B.C. consumers fearful of not being able to pay bills as interest rates expected to rise, says poll
About 40 per cent of respondents say they are within $200 of financial crisis
One-quarter of British Columbians expect to go further into debt in 2018 as they struggle to cover monthly bills, according to a recent poll conducted by Ipsos for MNP, a national accounting and business consulting firm.
More than 40 per cent of respondents to the same poll said they are within $200 of not being able to meet their monthly financial obligations.
According to MNP, the increasing pressure of rising interest rates are leaving British Columbians with significantly less disposable income and consumers need to make adjustments to avoid insolvency.
"What consumers really need to do is be clear about what they're spending their money on," said Lana Gilbertson a senior vice-president with MNP's Insolvency group in Vancouver.
"They really have to put pen to paper and keep track of their expenses over a three-month period at the very least."
Fear of bankruptcy
Since the Bank of Canada raised interest rates in July, consumers have been struggling with keeping up with household costs, according to MNP.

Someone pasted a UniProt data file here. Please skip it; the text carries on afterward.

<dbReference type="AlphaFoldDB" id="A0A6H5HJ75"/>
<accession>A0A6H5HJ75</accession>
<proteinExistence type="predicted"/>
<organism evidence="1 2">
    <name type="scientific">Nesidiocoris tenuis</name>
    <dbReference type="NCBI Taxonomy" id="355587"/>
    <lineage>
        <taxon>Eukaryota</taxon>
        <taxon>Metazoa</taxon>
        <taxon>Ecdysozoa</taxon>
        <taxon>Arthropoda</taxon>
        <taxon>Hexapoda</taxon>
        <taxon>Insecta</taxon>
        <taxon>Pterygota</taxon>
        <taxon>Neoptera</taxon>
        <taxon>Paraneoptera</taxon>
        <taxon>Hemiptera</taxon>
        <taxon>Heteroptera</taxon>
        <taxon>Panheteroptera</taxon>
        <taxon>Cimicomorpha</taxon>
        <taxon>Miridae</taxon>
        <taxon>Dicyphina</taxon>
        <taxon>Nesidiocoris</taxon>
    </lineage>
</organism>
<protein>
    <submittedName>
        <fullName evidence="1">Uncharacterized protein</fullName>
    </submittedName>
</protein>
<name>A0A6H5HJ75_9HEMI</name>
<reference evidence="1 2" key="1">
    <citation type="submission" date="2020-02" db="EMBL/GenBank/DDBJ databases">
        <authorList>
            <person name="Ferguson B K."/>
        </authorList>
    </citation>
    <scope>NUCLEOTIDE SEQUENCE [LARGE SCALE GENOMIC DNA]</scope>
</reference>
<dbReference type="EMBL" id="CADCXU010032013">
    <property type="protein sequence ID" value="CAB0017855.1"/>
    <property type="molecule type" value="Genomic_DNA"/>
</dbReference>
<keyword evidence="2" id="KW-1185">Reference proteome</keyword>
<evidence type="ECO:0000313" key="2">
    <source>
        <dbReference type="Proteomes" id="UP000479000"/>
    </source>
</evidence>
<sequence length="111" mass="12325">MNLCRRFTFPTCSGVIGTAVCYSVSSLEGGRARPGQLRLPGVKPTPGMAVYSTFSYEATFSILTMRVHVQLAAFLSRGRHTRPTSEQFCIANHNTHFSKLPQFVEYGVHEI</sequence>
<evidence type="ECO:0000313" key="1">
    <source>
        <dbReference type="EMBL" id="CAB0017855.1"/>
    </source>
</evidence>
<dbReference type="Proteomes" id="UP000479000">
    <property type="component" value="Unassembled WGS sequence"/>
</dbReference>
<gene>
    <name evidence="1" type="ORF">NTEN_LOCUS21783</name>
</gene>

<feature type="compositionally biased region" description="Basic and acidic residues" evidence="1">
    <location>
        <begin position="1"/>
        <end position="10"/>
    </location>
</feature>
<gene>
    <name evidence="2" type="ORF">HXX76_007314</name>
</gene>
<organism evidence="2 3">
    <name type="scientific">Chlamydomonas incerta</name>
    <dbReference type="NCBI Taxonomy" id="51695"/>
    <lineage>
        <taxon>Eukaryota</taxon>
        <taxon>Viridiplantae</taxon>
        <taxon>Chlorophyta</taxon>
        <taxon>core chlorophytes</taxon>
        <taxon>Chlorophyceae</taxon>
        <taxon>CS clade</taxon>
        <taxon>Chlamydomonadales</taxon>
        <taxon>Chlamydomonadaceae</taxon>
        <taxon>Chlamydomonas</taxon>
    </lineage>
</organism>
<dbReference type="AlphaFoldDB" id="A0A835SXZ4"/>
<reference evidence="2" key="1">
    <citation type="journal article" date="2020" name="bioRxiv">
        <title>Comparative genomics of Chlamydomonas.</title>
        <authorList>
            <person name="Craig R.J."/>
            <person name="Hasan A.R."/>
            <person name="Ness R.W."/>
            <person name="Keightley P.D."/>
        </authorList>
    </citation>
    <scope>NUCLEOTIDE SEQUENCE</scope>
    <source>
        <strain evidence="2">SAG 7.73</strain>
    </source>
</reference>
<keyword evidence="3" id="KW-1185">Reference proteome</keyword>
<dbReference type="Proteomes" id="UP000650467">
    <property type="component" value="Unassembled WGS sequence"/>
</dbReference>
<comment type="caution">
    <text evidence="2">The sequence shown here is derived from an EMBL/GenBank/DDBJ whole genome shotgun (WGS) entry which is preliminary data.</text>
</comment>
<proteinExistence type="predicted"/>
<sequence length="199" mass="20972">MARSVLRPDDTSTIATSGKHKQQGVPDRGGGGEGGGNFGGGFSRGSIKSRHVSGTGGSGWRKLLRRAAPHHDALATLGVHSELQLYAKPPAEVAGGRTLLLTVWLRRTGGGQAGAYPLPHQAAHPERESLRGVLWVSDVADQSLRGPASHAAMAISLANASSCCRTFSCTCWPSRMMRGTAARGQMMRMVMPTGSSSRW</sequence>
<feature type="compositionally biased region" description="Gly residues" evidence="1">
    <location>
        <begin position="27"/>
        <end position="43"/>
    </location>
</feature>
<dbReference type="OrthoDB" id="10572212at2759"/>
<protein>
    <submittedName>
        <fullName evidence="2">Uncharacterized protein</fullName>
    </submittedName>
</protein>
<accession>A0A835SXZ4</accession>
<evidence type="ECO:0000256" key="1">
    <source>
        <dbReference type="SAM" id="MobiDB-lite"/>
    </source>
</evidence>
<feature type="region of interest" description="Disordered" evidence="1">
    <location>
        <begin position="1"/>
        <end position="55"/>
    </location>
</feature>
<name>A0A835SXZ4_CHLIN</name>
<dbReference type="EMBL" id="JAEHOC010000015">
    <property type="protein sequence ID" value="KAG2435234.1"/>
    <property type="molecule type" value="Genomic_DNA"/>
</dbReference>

The key interest rate rose from 0.5 per cent to 0.75 in July and then 1.0 per cent in September.
Now, analysts say it could hit 1.25 per cent in the first quarter of 2018, with another increase predicted for Wednesday.
Ever wonder how the Bank of Canada makes its interest rate decisions? Learn about the process here. <a href="https://twitter.com/hashtag/cdnecon?src=hash&ref_src=twsrc%5Etfw">#cdnecon</a> <a href="https://t.co/UQ0HwXWkUu">https://t.co/UQ0HwXWkUu</a> <a href="https://t.co/Udmhj5PLh1">pic.twitter.com/Udmhj5PLh1</a>—@bankofcanada
"A quarter of [British Columbians] agree that raising interest rates could move them toward bankruptcy, so that's a big concern," Gilbertson told Stephen Quinn, host of The Early Edition.
Also of concern is the 60 per cent of respondents who said they don't believe they will be debt free before they retire.
"This is actually an alarming statistic," said Gilbertson. "This is a big concern."
Consumers who find themselves falling behind should seek help earlier rather than later, Gilbertson said, because it gives them more options.
She suggested setting up a free, confidential consultation with an accredited, non-profit credit counselling society as soon as possible, regardless of any embarrassment associated with financial struggles.
Even more important, however, is managing the bottom line.
"I find in the work I do in the insolvency practice, working daily with consumers and looking at their household finances, there's always room to make cuts," said Gilbertson.
With files from CBC Radio One's The Early Edition